Belmont Charter School, which was converted from a district-run school, won approval Friday from the School Reform Commission to operate a new high school starting in July 1, 2017.

The state-controlled body that administers Philadelphia public schools also voted to revoke the charter for World Communications Charter School, citing a host of issues, including records that show a plummeting high school graduation rate, inconsistencies in disciplinary policies and special education practices. The Office of Charter School will schedule revocation hearings in the near future, according to the school district’s website.

A crowd of about 70 students, parents and staff who came out in support of Belmont immediately rose from their seats, cheering and applauding their approval and hastily headed for the exit. The vote was a welcome turnaround for Belmont Charter, which saw its original plan for a new high school rejected by the SRC in April.

Teacher Frenchola Bey instructs her students at Belmont Charter School. Photo provided by Ceisler Media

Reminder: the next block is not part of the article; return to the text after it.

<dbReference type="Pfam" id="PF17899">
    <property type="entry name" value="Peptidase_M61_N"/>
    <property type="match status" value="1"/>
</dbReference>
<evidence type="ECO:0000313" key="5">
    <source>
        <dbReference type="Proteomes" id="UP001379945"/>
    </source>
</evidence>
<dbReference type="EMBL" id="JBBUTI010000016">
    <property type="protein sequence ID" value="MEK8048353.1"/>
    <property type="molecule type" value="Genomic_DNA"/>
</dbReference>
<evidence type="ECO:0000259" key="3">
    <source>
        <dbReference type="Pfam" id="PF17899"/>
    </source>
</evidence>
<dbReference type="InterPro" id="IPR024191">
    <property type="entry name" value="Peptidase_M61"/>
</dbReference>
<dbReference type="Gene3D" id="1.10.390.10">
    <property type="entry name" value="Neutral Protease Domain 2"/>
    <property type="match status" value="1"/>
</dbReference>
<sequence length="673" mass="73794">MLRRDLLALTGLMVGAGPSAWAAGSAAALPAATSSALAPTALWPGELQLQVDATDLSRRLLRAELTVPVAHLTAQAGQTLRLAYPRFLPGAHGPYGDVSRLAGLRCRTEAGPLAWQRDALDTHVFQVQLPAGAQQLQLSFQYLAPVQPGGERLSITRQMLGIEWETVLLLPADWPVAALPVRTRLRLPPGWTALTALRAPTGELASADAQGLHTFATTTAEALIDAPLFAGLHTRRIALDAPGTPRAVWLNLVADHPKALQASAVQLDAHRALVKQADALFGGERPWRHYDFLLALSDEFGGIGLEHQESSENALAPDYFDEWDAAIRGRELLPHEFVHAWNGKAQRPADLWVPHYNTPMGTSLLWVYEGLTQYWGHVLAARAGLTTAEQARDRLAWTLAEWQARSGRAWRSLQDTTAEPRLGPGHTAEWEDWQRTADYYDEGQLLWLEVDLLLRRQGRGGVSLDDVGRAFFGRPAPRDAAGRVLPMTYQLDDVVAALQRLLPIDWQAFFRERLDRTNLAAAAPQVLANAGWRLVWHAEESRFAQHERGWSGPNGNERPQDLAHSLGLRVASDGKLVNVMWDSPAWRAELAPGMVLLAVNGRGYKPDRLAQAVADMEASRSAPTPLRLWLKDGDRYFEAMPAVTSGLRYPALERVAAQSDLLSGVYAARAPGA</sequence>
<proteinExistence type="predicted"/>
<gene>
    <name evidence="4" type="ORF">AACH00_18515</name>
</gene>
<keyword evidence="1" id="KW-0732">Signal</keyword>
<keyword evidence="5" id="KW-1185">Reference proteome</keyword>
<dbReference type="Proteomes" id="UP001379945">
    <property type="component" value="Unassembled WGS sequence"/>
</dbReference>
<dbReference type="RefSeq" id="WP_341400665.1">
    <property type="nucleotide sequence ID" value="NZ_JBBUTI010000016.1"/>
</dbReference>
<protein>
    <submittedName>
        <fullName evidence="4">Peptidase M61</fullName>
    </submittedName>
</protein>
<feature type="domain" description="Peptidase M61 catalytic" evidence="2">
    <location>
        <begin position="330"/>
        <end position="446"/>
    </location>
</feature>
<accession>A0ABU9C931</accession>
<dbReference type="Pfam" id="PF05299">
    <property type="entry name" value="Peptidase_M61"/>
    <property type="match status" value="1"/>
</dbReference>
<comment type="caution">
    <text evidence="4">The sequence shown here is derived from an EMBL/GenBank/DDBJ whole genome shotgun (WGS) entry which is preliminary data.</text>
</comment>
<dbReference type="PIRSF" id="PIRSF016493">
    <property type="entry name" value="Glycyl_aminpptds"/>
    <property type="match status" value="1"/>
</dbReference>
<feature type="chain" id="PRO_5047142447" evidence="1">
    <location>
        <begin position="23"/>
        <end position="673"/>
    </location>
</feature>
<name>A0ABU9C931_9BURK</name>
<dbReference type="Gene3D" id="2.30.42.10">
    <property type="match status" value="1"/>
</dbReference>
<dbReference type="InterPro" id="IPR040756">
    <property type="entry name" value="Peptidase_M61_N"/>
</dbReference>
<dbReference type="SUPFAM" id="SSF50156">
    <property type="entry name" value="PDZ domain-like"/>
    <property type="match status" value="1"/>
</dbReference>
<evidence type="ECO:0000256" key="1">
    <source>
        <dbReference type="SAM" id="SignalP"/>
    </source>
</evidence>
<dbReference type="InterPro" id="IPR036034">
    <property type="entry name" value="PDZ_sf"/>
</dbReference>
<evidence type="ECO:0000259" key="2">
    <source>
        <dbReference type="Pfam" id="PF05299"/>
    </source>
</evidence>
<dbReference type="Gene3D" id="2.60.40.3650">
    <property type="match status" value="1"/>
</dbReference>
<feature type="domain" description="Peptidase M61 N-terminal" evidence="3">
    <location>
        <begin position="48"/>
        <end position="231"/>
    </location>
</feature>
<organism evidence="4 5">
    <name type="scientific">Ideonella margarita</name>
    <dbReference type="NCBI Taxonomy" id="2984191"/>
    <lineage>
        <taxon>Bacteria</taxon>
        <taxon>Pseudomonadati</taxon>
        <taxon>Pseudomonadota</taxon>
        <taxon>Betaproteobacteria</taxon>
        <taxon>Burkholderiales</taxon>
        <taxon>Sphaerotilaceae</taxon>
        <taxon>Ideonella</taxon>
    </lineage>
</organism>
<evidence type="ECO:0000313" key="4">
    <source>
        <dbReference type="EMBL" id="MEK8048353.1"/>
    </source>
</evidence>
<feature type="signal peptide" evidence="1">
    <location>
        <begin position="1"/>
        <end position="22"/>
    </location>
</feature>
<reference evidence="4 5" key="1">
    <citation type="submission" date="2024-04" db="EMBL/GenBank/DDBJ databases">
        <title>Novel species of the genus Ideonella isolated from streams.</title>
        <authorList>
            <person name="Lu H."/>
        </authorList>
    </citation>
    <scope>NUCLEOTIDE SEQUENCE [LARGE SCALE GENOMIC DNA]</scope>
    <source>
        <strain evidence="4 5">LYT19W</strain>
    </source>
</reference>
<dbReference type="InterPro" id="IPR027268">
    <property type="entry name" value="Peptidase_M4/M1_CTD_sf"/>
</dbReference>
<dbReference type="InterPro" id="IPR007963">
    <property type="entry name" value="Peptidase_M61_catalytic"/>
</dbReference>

The revised application was approved in a 3-to-2 vote, with Commissioners William Green, Sylvia Simms and Farah Jimenez casting votes in favor of accepting the revised charter with several conditions. Commissioners Feather Houston and Marjorie Neff voted against the revised charter proposal.

Belmont Charter School’s Jennifer Faustman said the board of directors is faced with a decision on building a new free-standing high school with an enrollment capacity of 300 students or expanding its campus building for a maximum enrollment of 500 students.

Published in the Philadelphia Tribune

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